Incumbent leader Dilma Rousseff has her eye on a second term as Brazil heads to the polls in the presidential elections.
It has been one of the most volatile campaigns in decades with the death of one candidate and a surge in support for his replacement, making it likely to go to a second-round.
A third candidate has now emerged as a likely contender to Rousseff, the pro-business social democrat Aecio Neves who is now polling in second place. He promises to revive the economy after four years of sluggish growth. Should Rousseff not receive the 50 percent necessary to win outright, it would go to a run-off on October 26th.
Environmentalist candidate Marina Silva had been the hot contender until Saturday’s polls showed a drop in her support. She took over from her socialist running mate Eduardo Campos, who died in a plane crash in August.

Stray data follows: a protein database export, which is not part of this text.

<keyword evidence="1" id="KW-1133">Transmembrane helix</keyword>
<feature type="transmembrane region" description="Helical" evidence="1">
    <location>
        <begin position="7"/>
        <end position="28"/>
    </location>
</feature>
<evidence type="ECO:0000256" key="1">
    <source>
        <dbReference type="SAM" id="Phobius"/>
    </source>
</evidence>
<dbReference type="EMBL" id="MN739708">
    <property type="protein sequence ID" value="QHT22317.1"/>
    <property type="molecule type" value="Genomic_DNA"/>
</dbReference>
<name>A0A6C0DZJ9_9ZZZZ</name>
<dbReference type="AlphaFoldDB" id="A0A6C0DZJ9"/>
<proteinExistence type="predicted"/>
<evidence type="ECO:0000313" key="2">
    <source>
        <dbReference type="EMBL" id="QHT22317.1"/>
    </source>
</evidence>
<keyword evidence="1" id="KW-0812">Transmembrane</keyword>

With a result too close to call, Brazilians were queueing up to exercise their democratic right at 450,000 polling stations across the country. The use of electronic booths means the results are expected just hours after polls close in some states around midnight in Central Europe.
Aécio Neves arriving to vote in Belo Horizonte. Neves or Marina will go to 2nd turn against Dilma, acc to polls (G1) pic.twitter.com/7t9Kc4A34Y— Kety Shapazian (@KetyBrazil) October 5, 2014
Brazil's president elections: Candidate Marina Silva just arrived to vote in Rio Branco. pic.twitter.com/MvryHPxJhJ— Kety Shapazian (@KetyBrazil) October 5, 2014
Brazil's presidential elections: candidate Dilma Rousseff voting few minutes ago in Porto Alegre. Photo: Estadão pic.twitter.com/yqMDST1nil— Kety Shapazian (@KetyBrazil) October 5, 2014
Get a different perspective
Every story can be told in many ways: see the perspectives from Euronews journalists in our other language teams.